Blue Rocks, Lunenburg County, on South Shore of Nova Scotia
Blue Rocks, Fishing Village, East of Lunenburg, on the South Shore of Nova Scotia, Canada. End of The-Point-Road. Fishermen's wharfs. Late in an autumn day.
Old fishing harbour of Blue Rocks in Nova Scotia close to Lunenburg.
Blue Rocks, Fishing Village, East of Lunenburg, on the South Shore of Nova Scotia, Canada. Fishermen'...
This church is an example of Greek Revival style building built in 1886. Located in the heart of this...
This is a large church from the late 19th century which has become a landmark in the Old Town Heritag...
Fishermen's Memorial and Tribute in Lunenburg, on South Shore of Nova Scotia. The Memorial forms a c...
Victorian Bandstand in the Town of Lunenburg, Nova Scotia, Canada. Old Town Lunenburg is a World Heri...
360º panorama of the waterfront/harbour in Lunenburg, Nova Scotia, Canada.
St. John's Anglican Church is a place of welcome and worship since 1753. A major restoration was comp...
Lunenburg Academy in the Town of Lunenburg, Nova Scotia, Canada. Old-Town Lunenburg is a World Herita...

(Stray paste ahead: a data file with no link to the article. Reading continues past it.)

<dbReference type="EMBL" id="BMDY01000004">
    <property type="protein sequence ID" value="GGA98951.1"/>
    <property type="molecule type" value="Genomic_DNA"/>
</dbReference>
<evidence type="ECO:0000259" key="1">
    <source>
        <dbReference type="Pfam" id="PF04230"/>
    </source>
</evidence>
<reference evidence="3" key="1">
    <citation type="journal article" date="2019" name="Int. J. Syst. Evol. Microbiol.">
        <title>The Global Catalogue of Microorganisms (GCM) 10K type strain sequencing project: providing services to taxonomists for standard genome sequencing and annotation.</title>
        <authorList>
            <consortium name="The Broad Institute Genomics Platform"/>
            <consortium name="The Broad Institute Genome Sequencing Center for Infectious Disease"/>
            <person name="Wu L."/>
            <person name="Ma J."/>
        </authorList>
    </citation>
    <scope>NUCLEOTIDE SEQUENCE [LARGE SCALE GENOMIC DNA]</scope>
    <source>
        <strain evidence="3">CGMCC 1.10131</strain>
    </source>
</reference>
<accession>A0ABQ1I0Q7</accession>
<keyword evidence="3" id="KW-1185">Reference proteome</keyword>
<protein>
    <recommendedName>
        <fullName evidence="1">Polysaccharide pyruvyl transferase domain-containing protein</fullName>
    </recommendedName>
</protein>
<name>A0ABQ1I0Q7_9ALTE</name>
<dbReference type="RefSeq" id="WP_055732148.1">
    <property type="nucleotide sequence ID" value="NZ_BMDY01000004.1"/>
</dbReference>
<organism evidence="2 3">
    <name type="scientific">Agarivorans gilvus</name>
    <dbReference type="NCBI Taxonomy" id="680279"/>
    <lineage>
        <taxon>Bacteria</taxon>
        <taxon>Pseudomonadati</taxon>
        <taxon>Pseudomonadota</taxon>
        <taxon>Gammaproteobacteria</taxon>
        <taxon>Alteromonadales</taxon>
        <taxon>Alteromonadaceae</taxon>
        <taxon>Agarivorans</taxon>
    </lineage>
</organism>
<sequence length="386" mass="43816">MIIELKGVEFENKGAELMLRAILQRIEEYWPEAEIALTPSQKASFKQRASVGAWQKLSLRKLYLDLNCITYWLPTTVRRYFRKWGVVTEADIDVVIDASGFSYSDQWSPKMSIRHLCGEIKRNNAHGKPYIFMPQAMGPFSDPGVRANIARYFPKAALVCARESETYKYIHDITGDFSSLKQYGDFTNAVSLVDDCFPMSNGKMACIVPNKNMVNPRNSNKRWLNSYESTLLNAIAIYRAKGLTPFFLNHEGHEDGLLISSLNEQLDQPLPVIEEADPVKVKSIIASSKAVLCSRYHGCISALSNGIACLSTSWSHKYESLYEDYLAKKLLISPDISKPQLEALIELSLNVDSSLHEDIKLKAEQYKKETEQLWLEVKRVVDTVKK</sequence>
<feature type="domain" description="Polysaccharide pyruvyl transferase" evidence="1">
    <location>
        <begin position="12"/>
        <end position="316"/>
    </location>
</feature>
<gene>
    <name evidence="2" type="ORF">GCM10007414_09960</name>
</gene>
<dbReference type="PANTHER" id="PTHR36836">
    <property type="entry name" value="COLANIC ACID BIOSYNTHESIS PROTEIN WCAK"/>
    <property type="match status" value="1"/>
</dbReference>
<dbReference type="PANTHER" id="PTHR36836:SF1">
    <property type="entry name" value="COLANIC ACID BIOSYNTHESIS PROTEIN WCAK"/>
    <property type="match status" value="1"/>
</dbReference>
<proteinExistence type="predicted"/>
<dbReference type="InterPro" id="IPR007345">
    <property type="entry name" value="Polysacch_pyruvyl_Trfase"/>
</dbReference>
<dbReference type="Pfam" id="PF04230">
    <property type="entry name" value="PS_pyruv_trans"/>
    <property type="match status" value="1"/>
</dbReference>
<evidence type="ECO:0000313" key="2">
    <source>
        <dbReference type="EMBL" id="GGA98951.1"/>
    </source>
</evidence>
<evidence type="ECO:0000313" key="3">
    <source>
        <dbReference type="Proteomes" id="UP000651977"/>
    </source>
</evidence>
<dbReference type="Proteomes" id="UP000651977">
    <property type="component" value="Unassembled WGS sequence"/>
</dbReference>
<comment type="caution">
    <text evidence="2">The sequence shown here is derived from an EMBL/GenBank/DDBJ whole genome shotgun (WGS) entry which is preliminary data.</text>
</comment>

The capital of Canada is Ottawa, in the province of Ontario. There are offically ten provinces and three territories in Canada, which is the second largest country in the world in terms of land area.
While politically and legally an independant nation, the titular head of state for Canada is still Queen Elizabeth.
On the east end of Canada, you have Montreal as the bastion of activity. Montreal is famous for two things, VICE magazine and the Montreal Jazz Festival. One is the bible of hipster life (disposable, of course) and the other is a world-famous event that draws more than two million people every summer. Quebec is a French speaking province that has almost seceded from Canada on several occasions, by the way..
When you think of Canada, you think of . . . snow, right?
But not on the West Coast. In Vancouver, it rains. And you'll find more of the population speaking Mandarin than French (but also Punjabi, Tagalog, Korean, Farsi, German, and much more).
Like the other big cities in Canada, Vancouver is vividly multicultural and Vancouverites are very, very serious about their coffee.
Your standard Vancouverite can be found attired head-to-toe in Lululemon gear, mainlining Cafe Artigiano Americanos (spot the irony for ten points).
But here's a Vancouver secret only the coolest kids know: the best sandwiches in the city aren't found downtown. Actually, they're hidden in Edgemont Village at the foot of Grouse Mountain on the North Shore.
"It's actually worth coming to Canada for these sandwiches alone." -- Michelle Superle, Vancouver
Text by Steve Smith.